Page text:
When individuals are party to severe to catastrophic car accidents, it is not uncommon for them to develop severe emotional distress or disturbances following the incident. This pain and suffering can come in physical and/or mental forms and can drastically impede the quality of one’s life.
Because of the impact that pain and suffering can have on individuals, the law in most states allows car accident victims to collect damages for pain and suffering. The question that remains, though, is how do insurers calculate what these damages are worth?
Physical and mental pain and suffering
According to Nolo, there are two types of pain and suffering: mental and physical. Though mental pain and suffering is typically a byproduct of bodily injuries, it involves issues such as emotional duress, mental anguish, humiliation, anger, panic, shock, depression, anxiety and loss of enjoyment of life. In the most basic sense, mental pain and suffering is any type of negative emotional reaction that a person experiences as the result of the suffering he or she has endured since the accident.
Insurers award compensation for physical pain and suffering for the pain victims endure as a result of their physical injuries. These damages do not just include the actual pain and discomfort a claimant has experienced to date, but also the adverse effects he or she will likely have to deal with in the future.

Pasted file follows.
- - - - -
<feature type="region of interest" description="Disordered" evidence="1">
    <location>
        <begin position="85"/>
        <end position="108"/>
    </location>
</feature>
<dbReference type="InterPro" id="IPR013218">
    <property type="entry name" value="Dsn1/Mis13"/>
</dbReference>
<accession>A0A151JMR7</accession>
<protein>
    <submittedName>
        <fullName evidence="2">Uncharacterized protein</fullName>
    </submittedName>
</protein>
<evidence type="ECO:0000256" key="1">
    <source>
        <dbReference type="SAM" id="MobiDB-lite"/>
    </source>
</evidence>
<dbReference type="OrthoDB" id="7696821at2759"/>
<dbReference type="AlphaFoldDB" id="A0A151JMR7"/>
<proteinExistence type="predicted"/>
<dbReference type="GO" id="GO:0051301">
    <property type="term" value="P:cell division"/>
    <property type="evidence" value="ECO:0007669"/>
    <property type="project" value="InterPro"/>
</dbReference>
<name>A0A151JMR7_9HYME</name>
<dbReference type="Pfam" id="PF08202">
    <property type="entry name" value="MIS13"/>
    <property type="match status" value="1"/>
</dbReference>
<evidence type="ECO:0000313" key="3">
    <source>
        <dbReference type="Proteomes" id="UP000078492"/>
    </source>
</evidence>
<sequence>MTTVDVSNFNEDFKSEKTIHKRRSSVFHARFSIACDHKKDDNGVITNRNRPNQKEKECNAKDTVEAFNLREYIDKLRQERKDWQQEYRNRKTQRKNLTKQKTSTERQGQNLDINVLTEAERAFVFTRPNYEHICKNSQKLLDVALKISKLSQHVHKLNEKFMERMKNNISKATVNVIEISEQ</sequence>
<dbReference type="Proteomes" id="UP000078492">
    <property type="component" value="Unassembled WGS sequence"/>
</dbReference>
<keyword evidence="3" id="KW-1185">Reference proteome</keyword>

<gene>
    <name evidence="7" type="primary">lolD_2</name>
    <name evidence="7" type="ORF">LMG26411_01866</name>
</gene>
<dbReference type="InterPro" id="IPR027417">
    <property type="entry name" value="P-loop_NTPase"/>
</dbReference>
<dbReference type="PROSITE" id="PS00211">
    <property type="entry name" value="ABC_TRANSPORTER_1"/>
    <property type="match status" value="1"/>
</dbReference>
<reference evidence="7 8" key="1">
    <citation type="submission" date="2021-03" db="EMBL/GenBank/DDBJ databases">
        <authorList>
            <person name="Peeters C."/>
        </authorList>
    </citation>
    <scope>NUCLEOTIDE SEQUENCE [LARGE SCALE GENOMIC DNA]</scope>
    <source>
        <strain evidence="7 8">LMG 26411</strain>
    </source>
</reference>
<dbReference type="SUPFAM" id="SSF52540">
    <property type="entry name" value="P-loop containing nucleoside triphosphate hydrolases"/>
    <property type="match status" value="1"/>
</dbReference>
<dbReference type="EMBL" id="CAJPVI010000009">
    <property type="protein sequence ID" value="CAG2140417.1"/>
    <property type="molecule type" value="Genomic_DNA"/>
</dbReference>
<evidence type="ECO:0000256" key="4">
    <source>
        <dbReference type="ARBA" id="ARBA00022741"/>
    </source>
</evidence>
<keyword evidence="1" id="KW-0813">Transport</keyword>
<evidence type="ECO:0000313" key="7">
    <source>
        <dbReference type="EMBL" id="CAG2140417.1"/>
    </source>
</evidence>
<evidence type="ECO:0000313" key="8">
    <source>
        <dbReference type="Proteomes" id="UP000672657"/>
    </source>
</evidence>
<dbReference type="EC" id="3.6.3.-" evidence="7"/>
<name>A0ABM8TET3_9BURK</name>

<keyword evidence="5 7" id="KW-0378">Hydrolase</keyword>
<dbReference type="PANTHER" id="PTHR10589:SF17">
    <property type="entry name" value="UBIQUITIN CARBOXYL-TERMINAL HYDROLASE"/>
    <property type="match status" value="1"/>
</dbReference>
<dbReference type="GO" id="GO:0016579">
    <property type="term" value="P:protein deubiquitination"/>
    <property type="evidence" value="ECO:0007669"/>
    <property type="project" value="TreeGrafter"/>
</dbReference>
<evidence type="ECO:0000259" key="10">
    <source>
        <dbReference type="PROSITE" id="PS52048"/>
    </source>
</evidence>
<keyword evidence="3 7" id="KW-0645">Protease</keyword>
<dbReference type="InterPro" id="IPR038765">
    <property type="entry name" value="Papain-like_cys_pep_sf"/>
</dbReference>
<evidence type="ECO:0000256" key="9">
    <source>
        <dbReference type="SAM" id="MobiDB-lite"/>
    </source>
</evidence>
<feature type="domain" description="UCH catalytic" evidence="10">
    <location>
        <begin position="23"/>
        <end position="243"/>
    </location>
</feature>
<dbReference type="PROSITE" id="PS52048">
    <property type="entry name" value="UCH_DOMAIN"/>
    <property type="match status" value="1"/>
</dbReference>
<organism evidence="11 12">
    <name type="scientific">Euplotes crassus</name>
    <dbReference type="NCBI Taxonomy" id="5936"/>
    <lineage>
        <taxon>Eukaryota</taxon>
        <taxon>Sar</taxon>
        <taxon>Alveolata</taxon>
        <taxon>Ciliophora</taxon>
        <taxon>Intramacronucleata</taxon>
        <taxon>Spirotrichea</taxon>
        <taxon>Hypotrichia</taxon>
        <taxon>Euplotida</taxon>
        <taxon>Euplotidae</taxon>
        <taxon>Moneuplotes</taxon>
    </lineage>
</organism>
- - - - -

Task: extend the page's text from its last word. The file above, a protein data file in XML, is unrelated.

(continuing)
The pain and suffering multiplier
Because everyone experiences pain differently, it can be difficult for insurers or courts to calculate the value of pain and suffering damages. In an attempt to do so fairly, however, the insurance industry came up with the pain and suffering multiplier.
According to FindLaw, the pain and suffering multiplier is a method by which an insurer adds up the total of the economic damages and multiplies that number by a multiplier of between 1.5 and five. The insurers — often with the help of their attorneys — consider the severity of a claimant’s pain and suffering and other damages to come up with a fair multiplier. In more severe cases, the multiplier may exceed five and go as high as six or seven.
Though every situation is unique, insurers typically consider four factors when coming up with an appropriate multiplier. Those are as follows:
- The severity of a victim’s injuries
- The egregiousness of the other driver’s actions
- Medical evidence of pain and suffering
- The anticipated period of recovery
Claimants should keep in mind that the multiplier is just an estimate. To recover the maximum amount of compensation for pain and suffering, injured parties must present accurate documentation and facts to support their claims.